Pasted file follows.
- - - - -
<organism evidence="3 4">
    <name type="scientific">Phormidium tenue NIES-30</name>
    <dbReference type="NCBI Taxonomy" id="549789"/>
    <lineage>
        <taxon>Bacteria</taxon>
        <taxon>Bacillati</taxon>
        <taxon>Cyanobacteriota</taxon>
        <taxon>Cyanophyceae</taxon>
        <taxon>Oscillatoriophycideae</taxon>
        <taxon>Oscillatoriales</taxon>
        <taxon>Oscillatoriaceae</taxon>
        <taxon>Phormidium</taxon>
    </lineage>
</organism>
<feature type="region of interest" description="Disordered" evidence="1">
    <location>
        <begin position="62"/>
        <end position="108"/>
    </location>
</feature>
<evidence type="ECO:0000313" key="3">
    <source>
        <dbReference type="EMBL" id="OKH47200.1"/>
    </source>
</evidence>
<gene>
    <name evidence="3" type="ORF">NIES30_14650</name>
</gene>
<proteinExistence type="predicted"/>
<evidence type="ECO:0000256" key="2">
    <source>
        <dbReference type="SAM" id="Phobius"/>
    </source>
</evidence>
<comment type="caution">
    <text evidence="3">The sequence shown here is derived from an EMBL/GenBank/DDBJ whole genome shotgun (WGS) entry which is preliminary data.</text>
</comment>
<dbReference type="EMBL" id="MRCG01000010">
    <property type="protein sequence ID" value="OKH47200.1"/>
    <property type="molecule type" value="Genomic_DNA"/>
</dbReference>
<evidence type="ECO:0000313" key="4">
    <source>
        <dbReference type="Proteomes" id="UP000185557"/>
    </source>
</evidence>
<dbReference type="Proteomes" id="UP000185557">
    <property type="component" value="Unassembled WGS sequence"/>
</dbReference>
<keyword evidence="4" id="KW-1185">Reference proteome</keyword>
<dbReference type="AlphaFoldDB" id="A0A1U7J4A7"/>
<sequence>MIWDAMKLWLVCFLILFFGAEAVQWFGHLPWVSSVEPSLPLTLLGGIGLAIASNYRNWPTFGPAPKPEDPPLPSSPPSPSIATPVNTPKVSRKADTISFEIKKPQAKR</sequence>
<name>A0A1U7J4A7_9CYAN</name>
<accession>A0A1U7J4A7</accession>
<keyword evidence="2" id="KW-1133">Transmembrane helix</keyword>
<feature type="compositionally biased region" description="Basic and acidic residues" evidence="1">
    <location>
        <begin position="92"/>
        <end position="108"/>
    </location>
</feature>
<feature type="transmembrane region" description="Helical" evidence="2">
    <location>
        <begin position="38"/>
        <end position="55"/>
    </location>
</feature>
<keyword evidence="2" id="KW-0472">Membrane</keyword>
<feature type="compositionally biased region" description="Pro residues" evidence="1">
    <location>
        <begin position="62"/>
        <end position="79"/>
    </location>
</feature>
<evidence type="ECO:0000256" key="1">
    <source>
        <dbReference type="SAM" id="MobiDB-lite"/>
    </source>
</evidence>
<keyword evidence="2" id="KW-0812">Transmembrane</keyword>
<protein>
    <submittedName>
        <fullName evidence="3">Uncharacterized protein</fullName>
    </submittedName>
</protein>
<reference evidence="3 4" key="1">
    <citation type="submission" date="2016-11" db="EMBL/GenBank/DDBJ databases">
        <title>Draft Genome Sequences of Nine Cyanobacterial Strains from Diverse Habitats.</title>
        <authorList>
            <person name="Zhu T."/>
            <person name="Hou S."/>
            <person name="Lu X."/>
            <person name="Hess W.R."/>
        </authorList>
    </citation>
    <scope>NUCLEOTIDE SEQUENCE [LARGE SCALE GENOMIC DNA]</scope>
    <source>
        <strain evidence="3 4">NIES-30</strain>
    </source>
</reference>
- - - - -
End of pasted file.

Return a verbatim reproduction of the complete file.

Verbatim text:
<organism evidence="3 4">
    <name type="scientific">Phormidium tenue NIES-30</name>
    <dbReference type="NCBI Taxonomy" id="549789"/>
    <lineage>
        <taxon>Bacteria</taxon>
        <taxon>Bacillati</taxon>
        <taxon>Cyanobacteriota</taxon>
        <taxon>Cyanophyceae</taxon>
        <taxon>Oscillatoriophycideae</taxon>
        <taxon>Oscillatoriales</taxon>
        <taxon>Oscillatoriaceae</taxon>
        <taxon>Phormidium</taxon>
    </lineage>
</organism>
<feature type="region of interest" description="Disordered" evidence="1">
    <location>
        <begin position="62"/>
        <end position="108"/>
    </location>
</feature>
<evidence type="ECO:0000313" key="3">
    <source>
        <dbReference type="EMBL" id="OKH47200.1"/>
    </source>
</evidence>
<gene>
    <name evidence="3" type="ORF">NIES30_14650</name>
</gene>
<proteinExistence type="predicted"/>
<evidence type="ECO:0000256" key="2">
    <source>
        <dbReference type="SAM" id="Phobius"/>
    </source>
</evidence>
<comment type="caution">
    <text evidence="3">The sequence shown here is derived from an EMBL/GenBank/DDBJ whole genome shotgun (WGS) entry which is preliminary data.</text>
</comment>
<dbReference type="EMBL" id="MRCG01000010">
    <property type="protein sequence ID" value="OKH47200.1"/>
    <property type="molecule type" value="Genomic_DNA"/>
</dbReference>
<evidence type="ECO:0000313" key="4">
    <source>
        <dbReference type="Proteomes" id="UP000185557"/>
    </source>
</evidence>
<dbReference type="Proteomes" id="UP000185557">
    <property type="component" value="Unassembled WGS sequence"/>
</dbReference>
<keyword evidence="4" id="KW-1185">Reference proteome</keyword>
<dbReference type="AlphaFoldDB" id="A0A1U7J4A7"/>
<sequence>MIWDAMKLWLVCFLILFFGAEAVQWFGHLPWVSSVEPSLPLTLLGGIGLAIASNYRNWPTFGPAPKPEDPPLPSSPPSPSIATPVNTPKVSRKADTISFEIKKPQAKR</sequence>
<name>A0A1U7J4A7_9CYAN</name>
<accession>A0A1U7J4A7</accession>
<keyword evidence="2" id="KW-1133">Transmembrane helix</keyword>
<feature type="compositionally biased region" description="Basic and acidic residues" evidence="1">
    <location>
        <begin position="92"/>
        <end position="108"/>
    </location>
</feature>
<feature type="transmembrane region" description="Helical" evidence="2">
    <location>
        <begin position="38"/>
        <end position="55"/>
    </location>
</feature>
<keyword evidence="2" id="KW-0472">Membrane</keyword>
<feature type="compositionally biased region" description="Pro residues" evidence="1">
    <location>
        <begin position="62"/>
        <end position="79"/>
    </location>
</feature>
<evidence type="ECO:0000256" key="1">
    <source>
        <dbReference type="SAM" id="MobiDB-lite"/>
    </source>
</evidence>
<keyword evidence="2" id="KW-0812">Transmembrane</keyword>
<protein>
    <submittedName>
        <fullName evidence="3">Uncharacterized protein</fullName>
    </submittedName>
</protein>
<reference evidence="3 4" key="1">
    <citation type="submission" date="2016-11" db="EMBL/GenBank/DDBJ databases">
        <title>Draft Genome Sequences of Nine Cyanobacterial Strains from Diverse Habitats.</title>
        <authorList>
            <person name="Zhu T."/>
            <person name="Hou S."/>
            <person name="Lu X."/>
            <person name="Hess W.R."/>
        </authorList>
    </citation>
    <scope>NUCLEOTIDE SEQUENCE [LARGE SCALE GENOMIC DNA]</scope>
    <source>
        <strain evidence="3 4">NIES-30</strain>
    </source>
</reference>